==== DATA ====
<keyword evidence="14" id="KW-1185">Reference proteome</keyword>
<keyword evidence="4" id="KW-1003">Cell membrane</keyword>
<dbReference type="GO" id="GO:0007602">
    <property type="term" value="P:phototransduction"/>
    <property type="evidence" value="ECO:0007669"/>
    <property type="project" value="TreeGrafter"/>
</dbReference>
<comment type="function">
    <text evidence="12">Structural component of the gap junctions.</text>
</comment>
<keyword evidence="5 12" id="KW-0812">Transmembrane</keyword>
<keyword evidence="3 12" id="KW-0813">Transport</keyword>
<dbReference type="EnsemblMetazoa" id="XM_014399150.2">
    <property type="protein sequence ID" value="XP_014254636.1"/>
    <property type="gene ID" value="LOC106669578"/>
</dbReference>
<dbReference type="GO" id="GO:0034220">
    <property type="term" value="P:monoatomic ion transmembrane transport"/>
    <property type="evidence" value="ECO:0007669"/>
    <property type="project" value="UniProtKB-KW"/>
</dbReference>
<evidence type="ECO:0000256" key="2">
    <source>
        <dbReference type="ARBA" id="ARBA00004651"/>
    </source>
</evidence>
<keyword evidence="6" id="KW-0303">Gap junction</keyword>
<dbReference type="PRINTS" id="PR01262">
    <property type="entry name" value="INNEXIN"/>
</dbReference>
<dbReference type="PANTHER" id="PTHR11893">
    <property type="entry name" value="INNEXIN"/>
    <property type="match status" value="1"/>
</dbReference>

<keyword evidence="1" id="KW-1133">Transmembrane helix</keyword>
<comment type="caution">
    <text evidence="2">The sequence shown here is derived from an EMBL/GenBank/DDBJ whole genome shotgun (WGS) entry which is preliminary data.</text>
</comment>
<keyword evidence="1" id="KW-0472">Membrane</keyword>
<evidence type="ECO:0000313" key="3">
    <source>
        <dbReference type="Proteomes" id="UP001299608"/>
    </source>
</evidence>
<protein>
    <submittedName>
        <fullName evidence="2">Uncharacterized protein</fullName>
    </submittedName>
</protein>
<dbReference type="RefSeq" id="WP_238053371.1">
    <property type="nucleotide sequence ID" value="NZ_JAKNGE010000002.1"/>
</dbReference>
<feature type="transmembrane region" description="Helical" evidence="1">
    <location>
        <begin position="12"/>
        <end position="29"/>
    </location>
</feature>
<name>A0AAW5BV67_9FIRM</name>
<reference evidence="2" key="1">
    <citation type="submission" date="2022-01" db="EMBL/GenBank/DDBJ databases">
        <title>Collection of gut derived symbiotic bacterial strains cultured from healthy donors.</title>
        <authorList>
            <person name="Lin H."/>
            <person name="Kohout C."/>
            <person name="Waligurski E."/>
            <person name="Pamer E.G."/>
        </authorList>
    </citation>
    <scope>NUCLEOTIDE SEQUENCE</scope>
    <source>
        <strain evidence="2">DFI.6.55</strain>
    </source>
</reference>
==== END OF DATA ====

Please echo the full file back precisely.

<keyword evidence="14" id="KW-1185">Reference proteome</keyword>
<keyword evidence="4" id="KW-1003">Cell membrane</keyword>
<dbReference type="GO" id="GO:0007602">
    <property type="term" value="P:phototransduction"/>
    <property type="evidence" value="ECO:0007669"/>
    <property type="project" value="TreeGrafter"/>
</dbReference>
<comment type="function">
    <text evidence="12">Structural component of the gap junctions.</text>
</comment>
<keyword evidence="5 12" id="KW-0812">Transmembrane</keyword>
<keyword evidence="3 12" id="KW-0813">Transport</keyword>
<dbReference type="EnsemblMetazoa" id="XM_014399150.2">
    <property type="protein sequence ID" value="XP_014254636.1"/>
    <property type="gene ID" value="LOC106669578"/>
</dbReference>
<dbReference type="GO" id="GO:0034220">
    <property type="term" value="P:monoatomic ion transmembrane transport"/>
    <property type="evidence" value="ECO:0007669"/>
    <property type="project" value="UniProtKB-KW"/>
</dbReference>
<evidence type="ECO:0000256" key="2">
    <source>
        <dbReference type="ARBA" id="ARBA00004651"/>
    </source>
</evidence>
<keyword evidence="6" id="KW-0303">Gap junction</keyword>
<dbReference type="PRINTS" id="PR01262">
    <property type="entry name" value="INNEXIN"/>
</dbReference>
<dbReference type="PANTHER" id="PTHR11893">
    <property type="entry name" value="INNEXIN"/>
    <property type="match status" value="1"/>
</dbReference>

<keyword evidence="1" id="KW-1133">Transmembrane helix</keyword>
<comment type="caution">
    <text evidence="2">The sequence shown here is derived from an EMBL/GenBank/DDBJ whole genome shotgun (WGS) entry which is preliminary data.</text>
</comment>
<keyword evidence="1" id="KW-0472">Membrane</keyword>
<evidence type="ECO:0000313" key="3">
    <source>
        <dbReference type="Proteomes" id="UP001299608"/>
    </source>
</evidence>
<protein>
    <submittedName>
        <fullName evidence="2">Uncharacterized protein</fullName>
    </submittedName>
</protein>
<dbReference type="RefSeq" id="WP_238053371.1">
    <property type="nucleotide sequence ID" value="NZ_JAKNGE010000002.1"/>
</dbReference>
<feature type="transmembrane region" description="Helical" evidence="1">
    <location>
        <begin position="12"/>
        <end position="29"/>
    </location>
</feature>
<name>A0AAW5BV67_9FIRM</name>
<reference evidence="2" key="1">
    <citation type="submission" date="2022-01" db="EMBL/GenBank/DDBJ databases">
        <title>Collection of gut derived symbiotic bacterial strains cultured from healthy donors.</title>
        <authorList>
            <person name="Lin H."/>
            <person name="Kohout C."/>
            <person name="Waligurski E."/>
            <person name="Pamer E.G."/>
        </authorList>
    </citation>
    <scope>NUCLEOTIDE SEQUENCE</scope>
    <source>
        <strain evidence="2">DFI.6.55</strain>
    </source>
</reference>